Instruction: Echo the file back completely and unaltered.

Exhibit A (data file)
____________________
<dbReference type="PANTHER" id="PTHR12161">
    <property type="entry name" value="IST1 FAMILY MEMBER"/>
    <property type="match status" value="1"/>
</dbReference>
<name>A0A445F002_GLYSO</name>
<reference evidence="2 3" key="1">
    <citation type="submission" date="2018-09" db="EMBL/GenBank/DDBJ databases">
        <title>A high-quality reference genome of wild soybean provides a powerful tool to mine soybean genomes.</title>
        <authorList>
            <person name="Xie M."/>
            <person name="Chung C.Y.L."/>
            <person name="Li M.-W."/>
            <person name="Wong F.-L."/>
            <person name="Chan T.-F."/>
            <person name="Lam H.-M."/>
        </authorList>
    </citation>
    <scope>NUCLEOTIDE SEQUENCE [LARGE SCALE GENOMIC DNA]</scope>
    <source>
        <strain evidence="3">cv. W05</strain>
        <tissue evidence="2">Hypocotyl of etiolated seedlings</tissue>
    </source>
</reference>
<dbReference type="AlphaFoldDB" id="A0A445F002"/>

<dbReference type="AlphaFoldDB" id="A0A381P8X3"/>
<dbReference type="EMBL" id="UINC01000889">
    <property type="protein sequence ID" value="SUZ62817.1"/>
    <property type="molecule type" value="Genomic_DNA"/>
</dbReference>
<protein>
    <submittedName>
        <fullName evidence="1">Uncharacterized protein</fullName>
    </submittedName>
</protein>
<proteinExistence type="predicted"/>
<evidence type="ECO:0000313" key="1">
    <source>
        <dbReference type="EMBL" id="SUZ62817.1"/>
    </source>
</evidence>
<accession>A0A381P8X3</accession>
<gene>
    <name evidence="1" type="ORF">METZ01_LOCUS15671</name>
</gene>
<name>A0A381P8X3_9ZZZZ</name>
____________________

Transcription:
<dbReference type="PANTHER" id="PTHR12161">
    <property type="entry name" value="IST1 FAMILY MEMBER"/>
    <property type="match status" value="1"/>
</dbReference>
<name>A0A445F002_GLYSO</name>
<reference evidence="2 3" key="1">
    <citation type="submission" date="2018-09" db="EMBL/GenBank/DDBJ databases">
        <title>A high-quality reference genome of wild soybean provides a powerful tool to mine soybean genomes.</title>
        <authorList>
            <person name="Xie M."/>
            <person name="Chung C.Y.L."/>
            <person name="Li M.-W."/>
            <person name="Wong F.-L."/>
            <person name="Chan T.-F."/>
            <person name="Lam H.-M."/>
        </authorList>
    </citation>
    <scope>NUCLEOTIDE SEQUENCE [LARGE SCALE GENOMIC DNA]</scope>
    <source>
        <strain evidence="3">cv. W05</strain>
        <tissue evidence="2">Hypocotyl of etiolated seedlings</tissue>
    </source>
</reference>
<dbReference type="AlphaFoldDB" id="A0A445F002"/>

<dbReference type="AlphaFoldDB" id="A0A381P8X3"/>
<dbReference type="EMBL" id="UINC01000889">
    <property type="protein sequence ID" value="SUZ62817.1"/>
    <property type="molecule type" value="Genomic_DNA"/>
</dbReference>
<protein>
    <submittedName>
        <fullName evidence="1">Uncharacterized protein</fullName>
    </submittedName>
</protein>
<proteinExistence type="predicted"/>
<evidence type="ECO:0000313" key="1">
    <source>
        <dbReference type="EMBL" id="SUZ62817.1"/>
    </source>
</evidence>
<accession>A0A381P8X3</accession>
<gene>
    <name evidence="1" type="ORF">METZ01_LOCUS15671</name>
</gene>
<name>A0A381P8X3_9ZZZZ</name>